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Popcorn Worker’s Lung: UK’s First Case

Popcorn Worker's Lung - Compensation Claim


A Yorkshire man is believed to be the first person in the UK to develop ‘Popcorn Worker’s Lung,’ a breathing condition affecting workers in the food packaging industry.

Martin Muir, 38, from Bedale, North Yorkshire, issued court proceedings against his former employer Firmenich, based in Thirsk, after he developed bronchiolitis obliterans. The case settled before it went to trial at Newcastle County Court.

The condition has been nicknamed Popcorn Worker’s Lung in the United States, after a number of high-profile cases involving people working in the popcorn manufacturing and packaging industry there.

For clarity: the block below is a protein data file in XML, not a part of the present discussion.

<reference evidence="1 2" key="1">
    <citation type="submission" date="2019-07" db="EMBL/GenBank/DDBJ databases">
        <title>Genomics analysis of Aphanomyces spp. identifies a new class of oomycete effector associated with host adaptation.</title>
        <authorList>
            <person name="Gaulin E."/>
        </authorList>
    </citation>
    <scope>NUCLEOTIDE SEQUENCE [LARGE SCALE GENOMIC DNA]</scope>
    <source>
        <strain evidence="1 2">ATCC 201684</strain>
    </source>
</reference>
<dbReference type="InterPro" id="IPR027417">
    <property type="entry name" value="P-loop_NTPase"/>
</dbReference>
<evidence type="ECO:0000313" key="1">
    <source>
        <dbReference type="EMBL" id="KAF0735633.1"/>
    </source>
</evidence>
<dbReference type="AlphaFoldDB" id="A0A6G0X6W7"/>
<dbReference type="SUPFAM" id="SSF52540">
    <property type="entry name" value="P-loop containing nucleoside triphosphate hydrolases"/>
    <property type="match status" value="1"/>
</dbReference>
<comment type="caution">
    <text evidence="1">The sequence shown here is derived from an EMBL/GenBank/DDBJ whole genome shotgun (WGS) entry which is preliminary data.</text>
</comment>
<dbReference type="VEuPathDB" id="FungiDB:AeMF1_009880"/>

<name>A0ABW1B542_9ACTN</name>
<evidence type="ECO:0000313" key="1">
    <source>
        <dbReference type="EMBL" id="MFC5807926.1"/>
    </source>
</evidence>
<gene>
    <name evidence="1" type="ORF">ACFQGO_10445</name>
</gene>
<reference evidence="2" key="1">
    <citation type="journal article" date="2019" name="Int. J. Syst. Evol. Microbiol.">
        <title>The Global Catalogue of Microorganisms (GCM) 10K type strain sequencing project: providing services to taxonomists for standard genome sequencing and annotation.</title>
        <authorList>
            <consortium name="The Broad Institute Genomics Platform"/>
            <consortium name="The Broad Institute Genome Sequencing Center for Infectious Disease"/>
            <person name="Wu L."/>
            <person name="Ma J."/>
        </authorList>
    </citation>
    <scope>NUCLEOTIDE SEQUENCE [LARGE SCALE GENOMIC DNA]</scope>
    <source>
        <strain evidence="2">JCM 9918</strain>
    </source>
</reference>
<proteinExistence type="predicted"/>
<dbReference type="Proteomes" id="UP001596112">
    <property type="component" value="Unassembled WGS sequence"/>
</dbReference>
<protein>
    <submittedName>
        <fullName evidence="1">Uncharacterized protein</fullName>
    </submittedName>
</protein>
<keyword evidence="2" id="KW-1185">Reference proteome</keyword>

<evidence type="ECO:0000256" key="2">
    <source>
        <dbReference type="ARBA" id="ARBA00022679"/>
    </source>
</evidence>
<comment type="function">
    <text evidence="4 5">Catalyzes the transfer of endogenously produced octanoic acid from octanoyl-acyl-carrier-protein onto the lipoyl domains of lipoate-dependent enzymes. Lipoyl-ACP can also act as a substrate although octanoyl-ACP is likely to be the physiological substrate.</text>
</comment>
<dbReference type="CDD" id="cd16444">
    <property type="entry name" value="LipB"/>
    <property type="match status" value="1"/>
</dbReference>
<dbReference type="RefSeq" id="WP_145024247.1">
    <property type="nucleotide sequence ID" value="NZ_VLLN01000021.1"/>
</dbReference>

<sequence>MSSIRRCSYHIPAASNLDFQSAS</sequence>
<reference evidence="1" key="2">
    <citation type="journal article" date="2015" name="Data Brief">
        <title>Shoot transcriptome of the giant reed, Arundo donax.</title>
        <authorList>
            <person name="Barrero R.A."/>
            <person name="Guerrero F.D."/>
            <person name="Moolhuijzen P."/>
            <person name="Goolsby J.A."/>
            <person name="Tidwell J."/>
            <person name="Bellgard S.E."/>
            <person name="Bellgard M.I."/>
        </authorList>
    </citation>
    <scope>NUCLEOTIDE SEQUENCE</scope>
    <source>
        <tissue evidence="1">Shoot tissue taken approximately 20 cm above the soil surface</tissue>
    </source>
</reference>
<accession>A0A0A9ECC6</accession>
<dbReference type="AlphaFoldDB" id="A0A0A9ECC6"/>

Mr Muir is being represented by leading personal injury law firm Irwin Mitchell, which says the condition is caused by exposure to the chemical diacetyl, an agent used in food manufacture that is known to cause irreversible lung damage when inhaled.

Neil Wilkinson, Mr Muir’s solicitor, claims his client was exposed to diacetyl while preparing a mix of food flavourings, known as ‘base veg,’ and that he has been left with a lung capacity reduced by around 25 per cent.

He added: “This condition is rarely diagnosed and medical experts who have come into contact with Mr Muir believe he is the first such case in the UK.

"There is a suspicion, however, that this condition may be more widespread than is generally thought. Given the type of work in which Mr Muir was involved, I would be surprised if this was an isolated case.

"This case emphasises the need for employers to ensure that their employees are protected by adequate respiratory protection when performing work which brings them into contact with hazardous substances.”

Mr Wilkinson claims Mr Muir’s exposure to diacetyl occurred during his employment at Firmenich on two occasions, on 12th April 2006 and again approximately one month later.